Six-story condo allowed in rezoned area of Brooklyn

BSA’s decision to deny developer’s request to complete construction was irrational since it had previously granted similar requests. Menachem Realty Inc. submitted professionally certified plans to Buildings for a sixstory residential condominium at 1623 Avenue P in Midwood, Brooklyn. Buildings issued a building permit based on the plans, and Menachem began excavation and foundation work. Before the foundation was completed, Buildings performed an audit of the plans, raised eight objections, and issued a letter stating that the permit would be revoked unless Menachem cured all eight objections. Menachem cured six of Buildings’ objections before the City Council approved a rezoning that changed the property’s zoning district from R6 to R4-1, but failed to resolve two objections. Under the new zoning regulation, Menachem could no longer build the condominium as-of-right. And since Menachem failed to complete the foundation work before the rezoning, the permit lapsed and Buildings issued a stop work order. Shortly thereafter, Buildings revoked the permit because Menachem failed to cure the remaining two objections.

Menachem filed an application with BSA, claiming that it had acquired a right to complete construction given that excavation had been completed and substantial progress had been made on the foundation prior to the zoning change. Before BSA heard the matter, Buildings reinstated the permit since Menachem had cured the two outstanding objections, but later claimed it did so in error. BSA denied the application, ruling that Menachem could not complete construction because the excavation and foundation work had not been performed under a valid permit. BSA determined that the permit was invalid since Menachem failed to cure all outstanding objections prior to Council’s approval of the rezoning. Menachem filed an article 78 petition challenging BSA’s determination.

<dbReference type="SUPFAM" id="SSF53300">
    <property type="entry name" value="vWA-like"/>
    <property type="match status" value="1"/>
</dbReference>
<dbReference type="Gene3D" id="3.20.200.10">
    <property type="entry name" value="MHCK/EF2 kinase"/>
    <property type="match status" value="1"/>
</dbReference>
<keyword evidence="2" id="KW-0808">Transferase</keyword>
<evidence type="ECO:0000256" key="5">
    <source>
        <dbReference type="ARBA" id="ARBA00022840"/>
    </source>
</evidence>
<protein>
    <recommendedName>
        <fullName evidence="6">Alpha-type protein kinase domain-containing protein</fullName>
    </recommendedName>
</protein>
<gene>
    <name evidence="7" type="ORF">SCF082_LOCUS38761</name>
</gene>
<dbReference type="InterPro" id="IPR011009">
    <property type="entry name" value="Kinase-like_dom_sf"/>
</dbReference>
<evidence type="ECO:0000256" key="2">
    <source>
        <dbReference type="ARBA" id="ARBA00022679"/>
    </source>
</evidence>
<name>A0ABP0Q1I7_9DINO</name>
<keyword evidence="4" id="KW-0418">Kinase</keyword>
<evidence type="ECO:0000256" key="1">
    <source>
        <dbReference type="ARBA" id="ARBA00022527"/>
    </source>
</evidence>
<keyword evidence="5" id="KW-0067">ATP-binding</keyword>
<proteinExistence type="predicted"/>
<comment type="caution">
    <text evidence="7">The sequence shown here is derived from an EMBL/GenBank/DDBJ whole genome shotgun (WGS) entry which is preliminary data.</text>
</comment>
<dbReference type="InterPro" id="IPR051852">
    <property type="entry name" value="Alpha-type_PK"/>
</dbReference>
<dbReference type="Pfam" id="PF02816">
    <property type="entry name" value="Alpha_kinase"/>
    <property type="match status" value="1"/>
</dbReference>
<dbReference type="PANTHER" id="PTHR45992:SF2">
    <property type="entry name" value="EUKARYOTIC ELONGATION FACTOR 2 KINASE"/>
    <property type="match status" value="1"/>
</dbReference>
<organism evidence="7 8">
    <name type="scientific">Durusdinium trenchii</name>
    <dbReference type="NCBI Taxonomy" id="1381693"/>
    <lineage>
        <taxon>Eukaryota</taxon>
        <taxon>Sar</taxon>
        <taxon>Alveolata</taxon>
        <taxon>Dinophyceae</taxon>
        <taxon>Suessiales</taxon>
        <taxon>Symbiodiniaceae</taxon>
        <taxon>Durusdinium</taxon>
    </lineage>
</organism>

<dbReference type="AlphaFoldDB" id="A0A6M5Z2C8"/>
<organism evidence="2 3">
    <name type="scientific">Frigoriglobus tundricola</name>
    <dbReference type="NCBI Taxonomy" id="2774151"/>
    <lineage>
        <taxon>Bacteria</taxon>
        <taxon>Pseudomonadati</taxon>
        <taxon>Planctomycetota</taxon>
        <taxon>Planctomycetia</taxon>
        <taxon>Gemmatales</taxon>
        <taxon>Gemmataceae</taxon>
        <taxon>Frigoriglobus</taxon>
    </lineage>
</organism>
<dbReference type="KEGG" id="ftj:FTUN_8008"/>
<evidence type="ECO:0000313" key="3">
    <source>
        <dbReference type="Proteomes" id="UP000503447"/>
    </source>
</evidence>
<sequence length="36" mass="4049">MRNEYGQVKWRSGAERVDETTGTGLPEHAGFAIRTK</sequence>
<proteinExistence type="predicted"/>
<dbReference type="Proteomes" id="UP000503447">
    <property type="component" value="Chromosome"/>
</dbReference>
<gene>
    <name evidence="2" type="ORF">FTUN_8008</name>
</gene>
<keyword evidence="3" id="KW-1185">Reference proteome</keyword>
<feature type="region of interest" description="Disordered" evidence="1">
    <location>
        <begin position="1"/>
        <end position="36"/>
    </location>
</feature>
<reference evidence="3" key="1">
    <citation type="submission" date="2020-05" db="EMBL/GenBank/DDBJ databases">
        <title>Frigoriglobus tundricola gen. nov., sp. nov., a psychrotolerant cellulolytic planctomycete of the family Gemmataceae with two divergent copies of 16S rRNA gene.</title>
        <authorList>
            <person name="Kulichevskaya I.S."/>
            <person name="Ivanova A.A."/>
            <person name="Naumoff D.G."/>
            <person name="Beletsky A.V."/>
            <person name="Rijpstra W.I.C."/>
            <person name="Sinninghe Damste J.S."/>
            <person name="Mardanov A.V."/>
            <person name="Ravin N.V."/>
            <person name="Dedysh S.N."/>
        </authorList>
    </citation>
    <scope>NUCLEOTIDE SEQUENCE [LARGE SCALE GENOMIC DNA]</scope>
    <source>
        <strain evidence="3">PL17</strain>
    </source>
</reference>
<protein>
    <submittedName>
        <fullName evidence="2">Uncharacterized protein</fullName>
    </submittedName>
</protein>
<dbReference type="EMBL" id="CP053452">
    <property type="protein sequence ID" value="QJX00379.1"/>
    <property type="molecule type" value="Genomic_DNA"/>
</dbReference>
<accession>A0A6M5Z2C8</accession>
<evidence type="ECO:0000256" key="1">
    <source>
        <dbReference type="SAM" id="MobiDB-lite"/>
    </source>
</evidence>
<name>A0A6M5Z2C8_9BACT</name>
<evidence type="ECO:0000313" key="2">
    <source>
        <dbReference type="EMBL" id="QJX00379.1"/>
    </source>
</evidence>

Justice David Schmidt granted the petition, annulled BSA’s decision, and ordered BSA to renew the permit and award Menachem a six-month extension to complete construction. Schmidt ruled that BSA’s determination was arbitrary and capricious since BSA had treated similarly situated parties in a nonuniform manner. BSA appealed Schmidt’s decision, but the Second Department upheld it, finding that BSA acted irrationally because it failed to distinguish its decision from prior determinations where permits were held to be valid on essentially the same facts.

Menachem Realty Inc. v. Meenakshi Srinivasan, Index No. 9054/07 (2nd Dept. March 17, 2009).

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